The cartoons may have actually been correct. The smarter characters seemed to always have larger-than-normal heads and therefore brains. I always thought that was silly and that it doesn’t matter what size your brain is. You can still be smart even with a smaller physical brain.
Apparently, having a bigger brain could actually mean you’re smarter than the average bear. That’s according to a new study from Washington University in St. Louis (abstract) which examined variations in brain scans that they believe help figure out which parts of the brain are the reason behind intelligence.
According to the study, brain size does play a role, albeit small. The study found brain size accounts for 6.7% variance in intelligence. In other words, it plays a role.
The study went on to measure the strength of neural connections between the left prefrontal cortex (right behind your forehead) and the rest of the brain. The strength of this area leads to a 10% difference in intelligence. In other words, the stronger your connections here… the higher your IQ.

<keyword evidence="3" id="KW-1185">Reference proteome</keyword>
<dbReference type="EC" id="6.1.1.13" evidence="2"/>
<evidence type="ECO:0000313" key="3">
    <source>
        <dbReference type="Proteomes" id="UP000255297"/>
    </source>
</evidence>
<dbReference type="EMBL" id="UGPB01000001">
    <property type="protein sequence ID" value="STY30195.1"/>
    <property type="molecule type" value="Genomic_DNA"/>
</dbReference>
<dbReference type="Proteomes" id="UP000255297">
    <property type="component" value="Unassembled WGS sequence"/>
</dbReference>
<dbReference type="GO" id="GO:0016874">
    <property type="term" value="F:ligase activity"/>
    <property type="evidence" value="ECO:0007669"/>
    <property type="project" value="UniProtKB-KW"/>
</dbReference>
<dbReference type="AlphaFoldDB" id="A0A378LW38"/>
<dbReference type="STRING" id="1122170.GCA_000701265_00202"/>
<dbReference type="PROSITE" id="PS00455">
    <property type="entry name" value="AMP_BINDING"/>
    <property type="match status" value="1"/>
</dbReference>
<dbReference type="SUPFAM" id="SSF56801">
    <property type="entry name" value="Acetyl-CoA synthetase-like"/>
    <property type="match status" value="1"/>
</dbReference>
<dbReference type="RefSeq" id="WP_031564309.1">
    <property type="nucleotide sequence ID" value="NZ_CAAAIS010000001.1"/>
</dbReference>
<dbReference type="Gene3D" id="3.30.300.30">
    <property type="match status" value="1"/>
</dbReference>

“Our research shows that connectivity with a particular part of the prefrontal cortex can predict how intelligent someone is,” suggests lead author Michael W. Cole, PhD, a postdoctoral research fellow in cognitive neuroscience at Washington University.
Taking a step back from the science part, this study actually states that there’s essentially a way to measure your IQ by scanning your brain. As the science and specifics get locked down a bit more, there could very soon be a standard test given to all newborns so parents know exactly what to expect out of their children. Sounds a bit like Minority Report or The Matrix to me.
So whether this is the future of measuring IQ or not, it’s exciting to see any progress made in terms of understanding the brain. To the best of my knowledge (with my limited IQ and whatnot), the brain is still just a big grey mysterious blob that runs on magic and pixie dust.
The findings also may offer new avenues for understanding how breakdowns in global brain connectivity contribute to the profound cognitive control deficits seen in schizophrenia and other mental illnesses, Cole suggests.
Do you think the new method of brain scans will gain traction? Will people actually want to measure their IQ through a scan? Will parents measure a child’s IQ? Weigh in down below in the comments or just start wrapping your head in tin foil. Your choice!